April 2019

Allergy season approaching: should you try nasal irrigation?

It’s that time of year again. Allergy sufferers are often willing to try anything to relieve the predictable symptoms. Nasal irrigation with neti pots is a go-to for many. But does it really work?

Most research says yes. Saline nasal irrigation with a neti pot or rinse bottle once daily can reduce common allergy symptoms like itching, sneezing, and runny nose. Patients with severe symptoms can consider using it 3-4 times daily. It works by flushing out mucus and allergens and often improves airflow. For those who tend to battle sinus infections, research shows that using nasal irrigation reduces symptoms and the need for antibiotics. It can also reduce the need for allergy medications.

Some patients might be scared to try nasal irrigation. Assure them that when done properly, it’s likely safe for most people. The amoebic brain infections some people might ask about are very rare and avoidable. Tell patients to use only boiled (for 3-5-minutes and then cooled down to lukewarm), distilled, or sterile water. Remind them that using a drinking water filter like Brita to treat water isn’t enough. And tell them to never use plain tap water. Also, let patients know that pots and rinse bottles should be washed with hot soapy water after every use and should never be shared with other people. If used often, they should be replaced every few months.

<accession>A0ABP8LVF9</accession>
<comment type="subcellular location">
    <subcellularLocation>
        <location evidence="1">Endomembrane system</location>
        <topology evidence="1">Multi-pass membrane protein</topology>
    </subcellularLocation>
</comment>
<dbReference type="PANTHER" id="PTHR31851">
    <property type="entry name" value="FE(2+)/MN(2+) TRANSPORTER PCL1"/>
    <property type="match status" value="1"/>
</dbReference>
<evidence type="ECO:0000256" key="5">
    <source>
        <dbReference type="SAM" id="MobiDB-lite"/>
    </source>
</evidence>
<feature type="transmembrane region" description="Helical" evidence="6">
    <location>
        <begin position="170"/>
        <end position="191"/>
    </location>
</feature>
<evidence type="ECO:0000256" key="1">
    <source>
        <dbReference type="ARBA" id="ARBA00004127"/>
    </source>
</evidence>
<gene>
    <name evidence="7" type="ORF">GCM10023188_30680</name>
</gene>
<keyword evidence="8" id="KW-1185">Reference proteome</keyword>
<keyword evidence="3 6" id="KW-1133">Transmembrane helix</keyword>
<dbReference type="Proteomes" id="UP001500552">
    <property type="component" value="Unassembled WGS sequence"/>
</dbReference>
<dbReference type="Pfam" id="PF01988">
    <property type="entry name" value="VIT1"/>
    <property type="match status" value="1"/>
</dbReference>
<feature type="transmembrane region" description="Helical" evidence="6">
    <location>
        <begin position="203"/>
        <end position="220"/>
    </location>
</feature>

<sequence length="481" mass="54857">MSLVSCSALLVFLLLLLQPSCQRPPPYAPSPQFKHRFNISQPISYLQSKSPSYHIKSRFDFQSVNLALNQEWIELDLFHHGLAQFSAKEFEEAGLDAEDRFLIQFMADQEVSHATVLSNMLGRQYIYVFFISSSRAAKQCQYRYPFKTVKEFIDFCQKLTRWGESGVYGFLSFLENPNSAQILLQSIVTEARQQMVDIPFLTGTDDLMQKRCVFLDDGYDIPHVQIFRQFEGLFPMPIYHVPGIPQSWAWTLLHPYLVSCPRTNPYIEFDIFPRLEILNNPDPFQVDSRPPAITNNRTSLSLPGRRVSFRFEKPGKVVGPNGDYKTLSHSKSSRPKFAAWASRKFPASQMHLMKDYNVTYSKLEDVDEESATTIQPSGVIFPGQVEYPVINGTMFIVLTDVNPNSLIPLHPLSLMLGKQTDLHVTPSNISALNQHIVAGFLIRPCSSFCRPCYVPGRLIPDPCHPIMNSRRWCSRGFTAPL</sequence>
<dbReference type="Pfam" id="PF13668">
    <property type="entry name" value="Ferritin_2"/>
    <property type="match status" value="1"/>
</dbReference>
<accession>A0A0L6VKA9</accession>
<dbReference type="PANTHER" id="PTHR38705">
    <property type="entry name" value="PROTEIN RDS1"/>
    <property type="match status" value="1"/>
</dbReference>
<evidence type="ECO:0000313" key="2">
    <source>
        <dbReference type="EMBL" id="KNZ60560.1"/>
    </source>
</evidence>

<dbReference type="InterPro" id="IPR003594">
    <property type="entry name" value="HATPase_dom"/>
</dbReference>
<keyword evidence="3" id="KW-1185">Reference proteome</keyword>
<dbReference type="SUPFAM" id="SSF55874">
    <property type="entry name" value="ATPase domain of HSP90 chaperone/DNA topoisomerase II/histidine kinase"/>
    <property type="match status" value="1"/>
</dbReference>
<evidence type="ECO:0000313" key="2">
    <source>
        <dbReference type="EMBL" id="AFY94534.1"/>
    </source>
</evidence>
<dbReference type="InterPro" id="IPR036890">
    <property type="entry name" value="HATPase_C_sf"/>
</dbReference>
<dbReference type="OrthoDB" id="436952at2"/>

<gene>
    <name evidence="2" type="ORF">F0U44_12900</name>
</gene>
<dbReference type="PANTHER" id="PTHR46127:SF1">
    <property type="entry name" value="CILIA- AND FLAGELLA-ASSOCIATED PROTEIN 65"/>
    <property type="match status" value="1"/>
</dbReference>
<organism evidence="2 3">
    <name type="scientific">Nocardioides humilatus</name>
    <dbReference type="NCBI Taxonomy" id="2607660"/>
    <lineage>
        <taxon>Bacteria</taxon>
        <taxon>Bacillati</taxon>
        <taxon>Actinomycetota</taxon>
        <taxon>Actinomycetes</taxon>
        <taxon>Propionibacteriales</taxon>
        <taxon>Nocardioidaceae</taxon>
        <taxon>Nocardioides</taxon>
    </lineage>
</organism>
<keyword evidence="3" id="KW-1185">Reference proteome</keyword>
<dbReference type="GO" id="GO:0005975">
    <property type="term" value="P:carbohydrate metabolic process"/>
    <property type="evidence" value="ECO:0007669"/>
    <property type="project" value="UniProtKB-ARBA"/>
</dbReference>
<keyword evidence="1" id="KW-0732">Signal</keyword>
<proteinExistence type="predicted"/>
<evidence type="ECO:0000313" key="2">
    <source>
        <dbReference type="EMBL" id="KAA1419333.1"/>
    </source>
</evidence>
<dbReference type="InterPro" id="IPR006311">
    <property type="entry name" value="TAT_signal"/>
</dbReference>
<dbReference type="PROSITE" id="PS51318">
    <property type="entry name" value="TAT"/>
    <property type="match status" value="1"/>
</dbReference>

Make sure patients know that nasal irrigation is different than using a nasal spray. A saline nasal spray just moistens the nasal passages. Nasal irrigation is the best bet for alleviating symptoms and removing allergens. For more details about nasal irrigation, check out our recently updated monograph.

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